Call for Essays About Any Aspect of Popular Culture, Present or Past

 
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Monday, Mar 28, 2011

The Museum of Modern Art presents a major retrospective of Charles Burnett, the American filmmaker who through three decades has chronicled the African American experience in over a dozen feature films and numerous shorts with actors including Danny Glover, Beau Bridges, Halle Berry, Lynn Redgrave, James Earl Jones, Ossie Davis, and Ruby Dee. “Charles Burnett: The Power to Endure”, running April 6 through 25, 2011, in The Roy and Niuta Titus Theaters, is a comprehensive overview of works including feature films, student shorts, and made-for-television movies all of which chronicle some aspect of the black experience in America.


Burnett, among the best under-recognized American filmmakers, has created films that deal with the particularly American problem of racism from its roots in slavery through the Civil Rights movement and beyond. Burnett will be present on April 6 through 8 to introduce his films, including the opening night screening of Killer of Sheep (1977), his first feature film, examining the Los Angeles ghetto of Watts in the mid-1970s. Charles Burnett is organized by Charles Silver, Curator, Department of Film, The Museum of Modern Art and Professor Robert Kapsis, Department of Sociology and Film Studies, Queens College (CUNY).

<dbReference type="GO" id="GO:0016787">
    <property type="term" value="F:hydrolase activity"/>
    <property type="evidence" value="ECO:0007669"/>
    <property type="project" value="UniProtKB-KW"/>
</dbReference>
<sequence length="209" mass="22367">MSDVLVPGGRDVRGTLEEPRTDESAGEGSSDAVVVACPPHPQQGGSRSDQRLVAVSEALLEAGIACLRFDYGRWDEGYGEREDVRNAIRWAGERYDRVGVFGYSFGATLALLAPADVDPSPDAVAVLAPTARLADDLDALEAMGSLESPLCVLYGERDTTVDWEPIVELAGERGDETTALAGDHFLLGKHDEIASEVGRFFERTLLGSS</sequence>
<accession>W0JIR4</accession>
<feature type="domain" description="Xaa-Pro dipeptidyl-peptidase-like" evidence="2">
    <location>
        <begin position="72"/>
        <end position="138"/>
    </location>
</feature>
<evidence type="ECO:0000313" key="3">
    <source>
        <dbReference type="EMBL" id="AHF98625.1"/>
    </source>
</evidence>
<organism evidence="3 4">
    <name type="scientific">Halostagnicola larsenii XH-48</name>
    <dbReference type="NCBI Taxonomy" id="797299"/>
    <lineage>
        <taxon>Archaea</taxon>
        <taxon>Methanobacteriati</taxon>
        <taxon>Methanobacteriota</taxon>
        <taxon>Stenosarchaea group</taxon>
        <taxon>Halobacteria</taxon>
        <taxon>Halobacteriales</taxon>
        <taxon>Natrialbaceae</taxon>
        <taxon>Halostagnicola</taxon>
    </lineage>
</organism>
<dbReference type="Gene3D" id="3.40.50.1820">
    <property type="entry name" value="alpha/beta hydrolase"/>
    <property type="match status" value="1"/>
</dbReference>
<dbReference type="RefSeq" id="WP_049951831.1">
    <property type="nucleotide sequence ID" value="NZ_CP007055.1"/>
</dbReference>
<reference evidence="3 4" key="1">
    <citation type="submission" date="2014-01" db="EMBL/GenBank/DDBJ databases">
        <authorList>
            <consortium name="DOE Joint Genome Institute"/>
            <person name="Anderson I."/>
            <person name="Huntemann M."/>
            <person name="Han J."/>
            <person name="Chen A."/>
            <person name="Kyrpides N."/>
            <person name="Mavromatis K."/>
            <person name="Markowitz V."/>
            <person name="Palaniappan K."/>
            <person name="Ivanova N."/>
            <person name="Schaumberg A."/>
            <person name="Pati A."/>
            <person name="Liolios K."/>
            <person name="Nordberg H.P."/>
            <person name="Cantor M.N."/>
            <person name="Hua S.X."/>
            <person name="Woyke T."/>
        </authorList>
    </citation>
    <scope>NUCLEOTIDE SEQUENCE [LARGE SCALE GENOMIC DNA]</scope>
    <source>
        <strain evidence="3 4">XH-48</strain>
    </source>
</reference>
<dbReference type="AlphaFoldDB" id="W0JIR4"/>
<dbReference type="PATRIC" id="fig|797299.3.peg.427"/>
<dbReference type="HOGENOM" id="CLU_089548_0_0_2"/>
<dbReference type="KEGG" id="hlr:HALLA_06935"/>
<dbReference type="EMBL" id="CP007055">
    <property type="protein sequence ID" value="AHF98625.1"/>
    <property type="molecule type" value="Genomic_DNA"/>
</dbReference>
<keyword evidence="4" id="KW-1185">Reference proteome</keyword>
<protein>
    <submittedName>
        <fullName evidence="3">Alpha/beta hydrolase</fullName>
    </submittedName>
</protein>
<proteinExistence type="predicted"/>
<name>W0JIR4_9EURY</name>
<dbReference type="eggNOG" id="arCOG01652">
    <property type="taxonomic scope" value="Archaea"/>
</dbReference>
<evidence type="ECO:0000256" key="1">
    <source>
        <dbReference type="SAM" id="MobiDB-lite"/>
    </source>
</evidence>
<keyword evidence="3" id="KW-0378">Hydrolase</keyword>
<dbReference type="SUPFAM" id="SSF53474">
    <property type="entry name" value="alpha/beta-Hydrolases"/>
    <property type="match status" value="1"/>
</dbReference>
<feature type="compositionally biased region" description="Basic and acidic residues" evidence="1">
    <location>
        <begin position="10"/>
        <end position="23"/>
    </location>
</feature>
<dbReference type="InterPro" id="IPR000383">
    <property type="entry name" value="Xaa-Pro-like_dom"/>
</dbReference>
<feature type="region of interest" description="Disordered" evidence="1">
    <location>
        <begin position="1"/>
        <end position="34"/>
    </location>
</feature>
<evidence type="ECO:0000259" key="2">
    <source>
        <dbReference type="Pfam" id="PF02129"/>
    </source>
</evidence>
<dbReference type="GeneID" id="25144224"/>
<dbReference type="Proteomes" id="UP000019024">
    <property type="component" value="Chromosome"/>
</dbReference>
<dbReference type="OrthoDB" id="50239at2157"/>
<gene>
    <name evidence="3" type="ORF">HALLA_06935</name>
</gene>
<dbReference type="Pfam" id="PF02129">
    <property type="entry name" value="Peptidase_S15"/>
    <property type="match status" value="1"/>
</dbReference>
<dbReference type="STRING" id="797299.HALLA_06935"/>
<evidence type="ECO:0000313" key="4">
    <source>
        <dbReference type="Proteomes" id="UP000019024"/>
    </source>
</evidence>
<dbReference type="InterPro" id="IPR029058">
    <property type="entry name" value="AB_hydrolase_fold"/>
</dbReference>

The films within this comprehensive retrospective include such noteworthy works as the dark comedy The Annihilation of Fish (1999); Namibia: The Struggle for Liberation (2007), the wide-screen epic chronicling the rise of the South West Africa People’s Organization (SWAPO) leader Sam Nujoma; The Glass Shield (1994), Burnett’s first studio-produced feature film; To Sleep with Anger (2007), an examination of the dynamics of families; and Selma, Lord, Selma (1999), a Disney television movie tribute to Dr. Martin Luther King and the Civil Rights movement.



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Thursday, Mar 24, 2011

The Museum of Modern Art salutes master of Soviet cinema Dziga Vertov (1896-1954), whose still-radical experiments in image and sound have had an enduring influence on an astonishing range of contemporary filmmakers and artists. With the most comprehensive retrospective ever assembled in the United States, April 15 through June 4, the exhibition offers a deeper understanding of Vertov’s landmark contributions to the history of cinema through an extensive selection of silent films, sound features, and related work by collaborators and rivals in what Vertov called his “factory of facts”.


Dziga Vertov is organized by Yuri Tsivian, William Colvin Professor, the University of Chicago, and Joshua Siegel, Associate Curator, Department of Film, the Museum of Modern Art, in close collaboration with the Austrian Film Museum, Vienna. The exhibition is organized in cooperation with the Austrian Cultural Forum New York and is made possible by the International Council of The Museum of Modern Art.


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Thursday, Mar 24, 2011

Detroit’s Movement Electronic Music Festival just named its headliners for the Memorial Day weekend party, which includes Detroit techno legend Carl Craig performing live for the first time ever as his moniker 69, the Brighton-based DJ and producer Fatboy Slim and the Chicago house/electro icon Felix Da Housecat. Previously named acts included, among others, Green Velvet, Sven Väth and Goldie.


The entire line-up for the electronic music festival, which takes place May 28 through May 30 in Detroit’s Hart Plaza, is listed below.  Head over to Movement’s website for more info.